Recently we had a meeting with Pete and Richard from Glass Page to talk about how the video podcasts are going to be produced. Glass Page is creative media company based in Leicester and have worked with New Walk Museum before. It was interesting to hear everyone’s ideas and afterwards they were taken on a tour of the basement of the museum. It won’t be long before the cameras will be rolling!
It’s easy to forget that Twitter is worldwide. I was joyfully reminded of this when I got an update of one of our new followers to @DigiDinoMB.
@Icthyfossil is a twitter feed to follow the expedition of a group of Norwegian scientists to excavate Jurassic fossils in Svalbard. What is particularly nice is that the tweets are from the point of view of the two Ichthyosaur fossils!
The expedition lasts from the 2nd to the 18th August and regular live video updates are promised on their English website http://www.forskning.no/svalbard/ so I’m looking forward to seeing what they uncover. In the meantime I’ll try and learn some Norwegian words.
‘God morgen’ (good morning!)
Leicester Arts & Museums Service are working with Glass Page, a Leicester based film company, to develop 8 video podcasts that introduce our star objects and their hidden stories from the Dinosaur and Geology galleries at New Walk Museum & Art Gallery.
As the galleries are currently closed for refurbishment and re-display, the video podcasts will maintain a presence for the galleries and collections during this time and will also provide additional interpretation for the galleries once they re-open to the public.
The podcasts will each be targeted to different audiences to provide more in-depth content in addition to the more traditional interpretation on view in gallery.
Working with a writer and a illustrator Leicester Arts & Museums are producing Story Sack resources to be used with Early Years, KS1 and family visitors to the new gallery. A story sack is based around a children’s book with supporting materials designed to stimulate reading activities and make shared reading a memorable and enjoyable experience.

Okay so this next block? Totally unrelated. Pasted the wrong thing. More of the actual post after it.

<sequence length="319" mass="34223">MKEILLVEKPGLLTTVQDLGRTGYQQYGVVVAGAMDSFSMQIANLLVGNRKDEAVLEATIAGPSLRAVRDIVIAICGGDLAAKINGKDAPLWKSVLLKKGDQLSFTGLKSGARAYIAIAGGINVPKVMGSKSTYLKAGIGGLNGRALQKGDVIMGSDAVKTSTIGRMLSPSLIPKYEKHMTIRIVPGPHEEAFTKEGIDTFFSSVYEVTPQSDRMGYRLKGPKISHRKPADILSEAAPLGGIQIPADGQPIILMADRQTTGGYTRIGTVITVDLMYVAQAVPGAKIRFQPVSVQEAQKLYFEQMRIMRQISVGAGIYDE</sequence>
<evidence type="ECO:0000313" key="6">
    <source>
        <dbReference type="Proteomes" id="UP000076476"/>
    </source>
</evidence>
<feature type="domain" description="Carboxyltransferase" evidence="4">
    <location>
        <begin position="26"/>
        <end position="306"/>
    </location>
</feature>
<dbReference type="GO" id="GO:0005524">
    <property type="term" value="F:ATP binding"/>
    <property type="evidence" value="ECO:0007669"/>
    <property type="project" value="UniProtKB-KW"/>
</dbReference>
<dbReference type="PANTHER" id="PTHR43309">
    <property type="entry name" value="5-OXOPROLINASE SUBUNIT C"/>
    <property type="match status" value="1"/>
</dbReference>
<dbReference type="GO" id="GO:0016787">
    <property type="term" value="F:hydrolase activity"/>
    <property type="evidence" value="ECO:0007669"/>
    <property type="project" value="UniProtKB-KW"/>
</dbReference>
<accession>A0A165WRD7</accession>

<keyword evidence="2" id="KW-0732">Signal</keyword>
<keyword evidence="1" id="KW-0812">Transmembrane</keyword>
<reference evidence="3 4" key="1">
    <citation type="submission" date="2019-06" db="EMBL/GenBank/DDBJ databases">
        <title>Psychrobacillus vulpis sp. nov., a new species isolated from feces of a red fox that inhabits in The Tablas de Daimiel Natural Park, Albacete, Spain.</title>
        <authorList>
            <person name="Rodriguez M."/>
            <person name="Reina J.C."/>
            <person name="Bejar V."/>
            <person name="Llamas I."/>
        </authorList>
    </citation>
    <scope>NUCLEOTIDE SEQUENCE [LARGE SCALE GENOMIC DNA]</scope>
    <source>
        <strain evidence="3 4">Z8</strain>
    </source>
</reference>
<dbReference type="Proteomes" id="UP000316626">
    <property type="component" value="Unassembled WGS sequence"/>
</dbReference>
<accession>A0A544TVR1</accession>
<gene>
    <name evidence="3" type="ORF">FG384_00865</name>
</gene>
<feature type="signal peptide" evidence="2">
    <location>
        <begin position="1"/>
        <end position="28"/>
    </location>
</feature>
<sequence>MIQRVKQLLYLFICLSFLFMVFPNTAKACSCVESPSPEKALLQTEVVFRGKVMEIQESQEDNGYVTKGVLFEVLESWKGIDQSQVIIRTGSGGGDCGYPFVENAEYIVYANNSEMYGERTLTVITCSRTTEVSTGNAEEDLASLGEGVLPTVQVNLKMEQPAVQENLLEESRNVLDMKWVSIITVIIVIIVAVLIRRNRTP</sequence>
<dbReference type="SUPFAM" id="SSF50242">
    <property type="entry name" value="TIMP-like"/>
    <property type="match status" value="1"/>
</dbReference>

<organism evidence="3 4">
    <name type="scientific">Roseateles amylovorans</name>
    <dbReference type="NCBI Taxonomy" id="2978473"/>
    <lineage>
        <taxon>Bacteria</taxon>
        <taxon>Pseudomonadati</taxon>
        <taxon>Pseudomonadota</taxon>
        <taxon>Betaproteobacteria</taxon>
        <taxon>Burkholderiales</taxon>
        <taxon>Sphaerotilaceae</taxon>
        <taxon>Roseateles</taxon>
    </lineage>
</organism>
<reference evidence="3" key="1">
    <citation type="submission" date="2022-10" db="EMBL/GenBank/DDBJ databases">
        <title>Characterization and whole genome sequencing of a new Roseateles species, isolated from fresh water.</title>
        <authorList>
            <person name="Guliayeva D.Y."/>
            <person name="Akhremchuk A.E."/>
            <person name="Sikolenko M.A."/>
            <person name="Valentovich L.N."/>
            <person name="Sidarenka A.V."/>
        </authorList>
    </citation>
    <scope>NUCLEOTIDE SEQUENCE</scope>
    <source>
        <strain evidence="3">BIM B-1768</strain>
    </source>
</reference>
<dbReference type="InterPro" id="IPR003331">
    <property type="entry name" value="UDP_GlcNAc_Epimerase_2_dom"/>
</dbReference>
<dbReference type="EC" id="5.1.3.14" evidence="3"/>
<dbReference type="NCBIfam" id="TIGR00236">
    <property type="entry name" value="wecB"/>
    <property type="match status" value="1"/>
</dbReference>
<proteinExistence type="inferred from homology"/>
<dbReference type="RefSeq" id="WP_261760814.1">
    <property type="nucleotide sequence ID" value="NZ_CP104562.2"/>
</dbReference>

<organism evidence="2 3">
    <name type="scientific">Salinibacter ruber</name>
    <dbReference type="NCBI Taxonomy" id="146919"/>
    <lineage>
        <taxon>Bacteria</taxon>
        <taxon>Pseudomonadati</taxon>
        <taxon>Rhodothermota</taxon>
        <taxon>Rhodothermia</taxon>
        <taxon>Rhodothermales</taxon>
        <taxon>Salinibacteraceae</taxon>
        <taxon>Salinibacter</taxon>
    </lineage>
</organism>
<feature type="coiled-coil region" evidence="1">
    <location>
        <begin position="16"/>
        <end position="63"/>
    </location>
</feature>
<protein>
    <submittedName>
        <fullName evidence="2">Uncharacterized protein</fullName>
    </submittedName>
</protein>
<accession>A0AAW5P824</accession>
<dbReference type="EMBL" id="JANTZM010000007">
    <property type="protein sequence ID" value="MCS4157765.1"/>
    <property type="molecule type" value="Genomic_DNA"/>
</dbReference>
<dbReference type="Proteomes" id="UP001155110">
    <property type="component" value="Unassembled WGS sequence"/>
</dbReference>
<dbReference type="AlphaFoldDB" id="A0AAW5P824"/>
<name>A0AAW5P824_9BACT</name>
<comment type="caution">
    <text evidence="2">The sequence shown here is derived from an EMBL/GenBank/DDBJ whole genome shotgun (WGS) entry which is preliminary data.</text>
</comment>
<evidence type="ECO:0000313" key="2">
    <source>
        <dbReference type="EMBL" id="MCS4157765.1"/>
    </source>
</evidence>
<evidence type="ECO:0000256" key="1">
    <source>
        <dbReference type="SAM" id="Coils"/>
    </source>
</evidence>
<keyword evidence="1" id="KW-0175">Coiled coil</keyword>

The Story Sack will be a museum-led resource that could be used both on and off-site and to be complemented by digital resources to be available online. The online resources are envisaged to act as both an extended learning and marketing tool with user experiences from the sessions to lead to user content postings onto Flickr and social networking sites.
The dinosaurs are on holiday! They have left the New Walk Museum for a round the world holiday. Don’t worry, they’ll be back soon. You can follow their travels through a Dinosaur Trail around the New Walk Musem. They are free to collect at the museum or they can be downloaded below.
Leicester Arts & Museums Service manages six museums sites including New Walk Museum & Art Gallery. New Walk Museum & Art Gallery is situated within the historic New Walk area and the original museum in the city opening to the public in 1849. The museum has been the inspiration for many people including Lord Attenborough and Sir David Attenborough, who pursued their love of art and natural history as a result of spending their formative years as regular visitors to the galleries. New Walk Museum hosts wide-ranging collections spanning the natural and cultural world. A family friendly day-out, displays include Egyptians, Wild Space, World Arts, Fine Art collections and the Dinosaur & Geology galleries due to re-open in 2011.